Charlie mostly isn’t listened to, except by Moleglass, who can’t do very much as he’s been banished to the basement. So when she finds an unfinished letter from her missing and presumed dead mother to a mysterious woman known only as “Bettina,” she becomes extremely anxious, especially as this letter indicates that Charlie’s mother’s research had found something so dreadful that she actually burned all her notes about it. Charlie realizes that the only clues she may have to her mother’s disappearance are in her mother’s long-disused and now-padlocked library; that’s why Charlie extracts a promise from Moleglass that he’ll get her someone who’s good with locks in order for her to see if there’s anything in that lab that might help. But Charlie never expected Moleglass’s “locksmith help” to be in the form of the twelve-year-old boy who’s been blackmailing her for books, Tobias (“Toby”) Petch, though Moleglass swears Toby is reliable, dependable, and very good at picking locks.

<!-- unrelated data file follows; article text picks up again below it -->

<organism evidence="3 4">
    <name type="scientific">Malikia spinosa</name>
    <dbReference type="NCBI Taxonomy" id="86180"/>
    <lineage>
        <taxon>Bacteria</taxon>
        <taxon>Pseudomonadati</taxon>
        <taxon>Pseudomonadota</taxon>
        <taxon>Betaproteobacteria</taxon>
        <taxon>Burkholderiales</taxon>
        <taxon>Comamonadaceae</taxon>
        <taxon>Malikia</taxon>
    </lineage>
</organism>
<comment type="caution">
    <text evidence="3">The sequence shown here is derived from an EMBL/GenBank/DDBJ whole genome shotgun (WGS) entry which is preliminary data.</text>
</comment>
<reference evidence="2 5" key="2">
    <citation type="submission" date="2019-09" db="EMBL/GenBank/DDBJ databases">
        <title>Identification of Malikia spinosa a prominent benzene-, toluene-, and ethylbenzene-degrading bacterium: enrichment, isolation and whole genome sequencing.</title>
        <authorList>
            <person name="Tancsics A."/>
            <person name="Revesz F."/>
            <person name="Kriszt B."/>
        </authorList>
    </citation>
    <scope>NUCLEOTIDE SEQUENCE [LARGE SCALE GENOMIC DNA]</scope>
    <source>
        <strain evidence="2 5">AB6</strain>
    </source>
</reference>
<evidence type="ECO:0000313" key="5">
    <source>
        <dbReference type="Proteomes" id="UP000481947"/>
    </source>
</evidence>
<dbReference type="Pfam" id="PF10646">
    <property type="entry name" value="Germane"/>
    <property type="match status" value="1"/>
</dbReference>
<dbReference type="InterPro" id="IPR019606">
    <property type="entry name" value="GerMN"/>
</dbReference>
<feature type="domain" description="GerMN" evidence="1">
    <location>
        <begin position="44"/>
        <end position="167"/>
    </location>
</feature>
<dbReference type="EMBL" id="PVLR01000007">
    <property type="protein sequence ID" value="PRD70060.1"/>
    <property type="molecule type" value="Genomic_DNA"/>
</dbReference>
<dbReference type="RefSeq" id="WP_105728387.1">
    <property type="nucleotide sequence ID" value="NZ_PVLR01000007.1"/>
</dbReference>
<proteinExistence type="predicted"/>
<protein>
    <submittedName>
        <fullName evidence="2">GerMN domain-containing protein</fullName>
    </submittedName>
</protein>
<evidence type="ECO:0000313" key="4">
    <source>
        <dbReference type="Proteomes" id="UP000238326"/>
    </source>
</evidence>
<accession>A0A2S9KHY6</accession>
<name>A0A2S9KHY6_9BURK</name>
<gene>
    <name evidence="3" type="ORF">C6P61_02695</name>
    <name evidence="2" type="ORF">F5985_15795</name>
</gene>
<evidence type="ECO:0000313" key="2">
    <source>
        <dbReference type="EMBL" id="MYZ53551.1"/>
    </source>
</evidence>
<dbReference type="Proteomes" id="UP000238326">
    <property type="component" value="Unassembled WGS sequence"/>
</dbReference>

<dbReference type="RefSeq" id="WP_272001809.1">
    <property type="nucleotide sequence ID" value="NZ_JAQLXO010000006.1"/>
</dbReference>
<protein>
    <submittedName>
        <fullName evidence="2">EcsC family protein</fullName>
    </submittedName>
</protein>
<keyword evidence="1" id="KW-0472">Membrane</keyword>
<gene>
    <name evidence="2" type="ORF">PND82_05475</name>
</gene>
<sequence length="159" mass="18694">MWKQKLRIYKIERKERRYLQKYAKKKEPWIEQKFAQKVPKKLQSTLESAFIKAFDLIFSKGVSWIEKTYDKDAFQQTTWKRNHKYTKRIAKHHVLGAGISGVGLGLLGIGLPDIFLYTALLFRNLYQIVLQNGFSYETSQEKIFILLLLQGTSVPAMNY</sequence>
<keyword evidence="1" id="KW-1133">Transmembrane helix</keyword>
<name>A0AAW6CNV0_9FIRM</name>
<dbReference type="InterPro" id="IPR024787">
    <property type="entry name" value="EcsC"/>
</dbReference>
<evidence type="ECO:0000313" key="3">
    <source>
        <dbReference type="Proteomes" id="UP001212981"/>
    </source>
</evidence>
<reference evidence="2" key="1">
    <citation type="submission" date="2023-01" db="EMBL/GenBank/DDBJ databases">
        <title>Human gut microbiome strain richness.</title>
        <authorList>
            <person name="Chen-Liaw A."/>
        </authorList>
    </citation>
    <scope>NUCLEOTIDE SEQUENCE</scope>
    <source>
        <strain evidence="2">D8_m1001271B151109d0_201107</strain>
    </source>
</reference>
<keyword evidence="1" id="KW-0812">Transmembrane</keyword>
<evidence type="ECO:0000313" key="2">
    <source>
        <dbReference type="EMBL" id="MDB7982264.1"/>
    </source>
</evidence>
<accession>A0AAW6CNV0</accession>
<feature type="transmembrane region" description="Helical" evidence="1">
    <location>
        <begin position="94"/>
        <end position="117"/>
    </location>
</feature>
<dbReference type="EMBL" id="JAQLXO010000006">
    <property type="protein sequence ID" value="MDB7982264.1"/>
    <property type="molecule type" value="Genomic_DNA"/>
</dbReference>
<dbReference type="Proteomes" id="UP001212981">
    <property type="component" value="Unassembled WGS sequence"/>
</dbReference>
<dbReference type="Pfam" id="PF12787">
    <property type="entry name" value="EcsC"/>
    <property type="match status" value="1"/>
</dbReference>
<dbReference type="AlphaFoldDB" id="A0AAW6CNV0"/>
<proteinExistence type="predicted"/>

Over the course of days, Charlie realizes that many things she’s taken for granted are flat wrong. Her father’s condition, for example, is worsened by a “medicine” that he’s been given by O’Dair; this is why he’s always so distracted and uncaring whenever she goes to see him. Charlie’s mother, who definitely did care about Charlie and her husband the King, may have fled for her life due to something she found out as a scientist — Charlie doesn’t really understand this, mind you, but what seems to be the case is that her mother discovered nuclear power in a world that doesn’t have any — and Charlie’s mother’s fate is all tied up with Windlass in an odd, confusing way that adds layers of complexity and intrigue to the overall story.